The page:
The Scripted Sequence: To The Future, Brightly
A retrospective defense of Deus Ex: Human Revolution’s final moments. By Ethan Woods.
For all the allusions in Human Revolution to Adam Jensen as Icarus incarnate, their descents into the depths of the ocean couldn’t be more different. Where Icarus crashed blindly, Adam’s dive is a considered, lingering affair – and not just because he ends up penetrating the heart of Panchea on the future’s equivalent of a stairlift.
Indeed, Human Revolution encourages players to take their time and talk things over, to have one final hearing with Adam’s ideological cohorts and competitors. In truth, these conversations command a finality that far exceeds that of the game’s ultimate boss fight, owed to the intense scrutiny of a single issue for its 30 hours of fist-chiseling goodness. It’s a debate, and it demands introspection far more than it does emotional engagement, or selfless decision-making colored by pretensions of honor. It asks us ‘What do you think?’ not ‘What will you do?’.
What many perceived as a failure of Human Revolution to incorporate choice and consequence into its ending is actually the result of a strict adherence to having its narrative format emulate a debate. Hell, there’s even a chance to abstain from making any real decision, although it does end with some rather watery lungs. Still, as any good maths debater will attest, it’s important for a person to keep an open mind until each avenue of discussion has been exhausted, and the debate brought to a close. For Human Revolution to corner us into an ending before its final moments, it would have had to break its own rules.
‘Oh, but come on! If we’re not going to have an ending influenced by our prior decisions, don’t we at least deserve a proper epilogue of sorts? What about Adam and Frank’s newfound bromance? What of Megan’s return?’. All good points, Kevin. When a developer sits down to write their masterpiece, the problem they face is that, as human beings with all their thoughts and morals and ethics, it can be difficult to write conversations and events which can be influenced by the player without imbuing their work with a degree of personal commentary.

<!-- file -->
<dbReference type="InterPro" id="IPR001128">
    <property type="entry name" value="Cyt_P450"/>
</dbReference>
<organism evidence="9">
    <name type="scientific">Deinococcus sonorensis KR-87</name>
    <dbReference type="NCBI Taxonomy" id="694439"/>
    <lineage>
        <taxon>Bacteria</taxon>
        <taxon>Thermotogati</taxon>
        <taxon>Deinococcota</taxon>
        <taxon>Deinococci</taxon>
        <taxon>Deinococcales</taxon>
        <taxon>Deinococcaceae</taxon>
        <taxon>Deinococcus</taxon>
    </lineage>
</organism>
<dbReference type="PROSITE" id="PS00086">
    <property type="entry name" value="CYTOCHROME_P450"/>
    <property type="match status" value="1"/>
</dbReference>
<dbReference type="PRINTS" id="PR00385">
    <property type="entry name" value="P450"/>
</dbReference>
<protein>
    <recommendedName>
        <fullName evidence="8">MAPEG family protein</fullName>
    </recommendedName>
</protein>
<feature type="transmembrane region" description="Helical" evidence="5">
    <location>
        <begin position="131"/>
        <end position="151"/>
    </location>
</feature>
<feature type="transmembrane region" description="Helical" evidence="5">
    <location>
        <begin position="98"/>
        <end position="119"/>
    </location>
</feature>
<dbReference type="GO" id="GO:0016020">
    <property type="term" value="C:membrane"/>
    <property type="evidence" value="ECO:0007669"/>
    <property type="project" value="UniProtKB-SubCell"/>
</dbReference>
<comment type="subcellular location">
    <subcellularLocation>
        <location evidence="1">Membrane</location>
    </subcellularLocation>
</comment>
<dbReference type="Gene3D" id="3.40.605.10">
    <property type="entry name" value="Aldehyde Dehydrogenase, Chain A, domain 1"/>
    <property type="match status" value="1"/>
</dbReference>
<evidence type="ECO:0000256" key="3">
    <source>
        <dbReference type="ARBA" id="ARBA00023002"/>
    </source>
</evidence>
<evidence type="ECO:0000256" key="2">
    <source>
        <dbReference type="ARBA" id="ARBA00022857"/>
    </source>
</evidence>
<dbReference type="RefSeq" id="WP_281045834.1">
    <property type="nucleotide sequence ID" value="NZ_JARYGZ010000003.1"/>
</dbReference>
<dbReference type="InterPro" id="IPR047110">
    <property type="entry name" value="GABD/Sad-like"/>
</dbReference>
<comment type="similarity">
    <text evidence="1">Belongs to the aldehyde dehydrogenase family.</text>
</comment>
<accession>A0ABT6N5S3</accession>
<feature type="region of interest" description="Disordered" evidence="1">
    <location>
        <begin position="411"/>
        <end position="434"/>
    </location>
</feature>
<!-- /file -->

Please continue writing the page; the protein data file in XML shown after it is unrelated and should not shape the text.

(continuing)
This isn’t a wholly undesirable occurrence. For instance, what would Specs Ops: The Line be without its self-referential commentary on modern military shooters? But in other instances, as it is with Human Revolution, developer commentary is baggage, a side-effect of the writing process that must be kept at bay. Any attempt at an epilogue of consequences is then itself baggage, a weight around the player’s neck that distracts from the narrative’s purpose: to ask them what they believe. The truth is that Human Revolution’s ending is, despite appearances, a hypothetical.
As for our secondary characters, their rather inconspicuous abandonment is a case of the external narrative reflecting character development. What begins as an emotionally charged tale fueled by tragedy transforms into a philosophical and ethical inquiry. Adam’s role as a go-between who courts the bigwigs and the dumpster divers ultimately disconnects him from humanity altogether. He and the narrative shed human ties together, as the philosophical questions of ‘What is right?’ and ‘What is human?’ become more pronounced. Whether he is now more than human or less, we can at least be certain that he has changed. If we’re to take his name biblically, then Adam really is the first man of a new age. And that’s a lonely place to be.
Finally, the inherent tentativeness of Human Revolution’s ending poses one final, daunting question: does Adam’s decision even matter? After all, we already know the fate of the world post-Jensen, because we played it pre-Jensen. In this it’s important to remember that Human Revolution is a game about potential. Sarif’s potential to take the augmentation industry by storm. Panchea’s potential to rid the Earth of climate change. Adam’s potential to change the world with the push of a button. But potential is no guarantee. Eliza may make predictions about the consequences of Adam’s choice, but if Human Revolution demonstrates anything, it’s the fallibility and elasticity of human behavior. Again however, this is simply an example of a narrative remaining true to itself: asking players to reach an internal decision that says something about themselves. In suggesting that Adam’s decision might not even matter to the outside world in the slightest, it gives such an opinion an internal value by asking us anyway.
So yes, Human Revolution’s ending may have lacked the dazzling polish of Adam’s shiny new limbs. It may have featured the fourth of four boss fights too many and one of those annoying End-o-Tron 3000s that have you push a button for an ending. But it also saw a thematic seed flower into something both utterly compelling and debate-worthy. Past choices may not direct the ending in a mechanical sense, but in having a range of smaller decisions and outcomes throughout, it creates a wealth of experiences from which to draw a final opinion. What it lacks in presentation, it makes up for in functionality, as the narrative and thematic threads flourish side-by-side. And that’s an ending worth toasting.
Ethan Woods is a dashingly handsome, thoroughly amateur writer on the videogames, and a student of English and American Literature at the University of London. Prominent fans of his work can find the odd tidbit more at his blog, Ballistically Grapelike.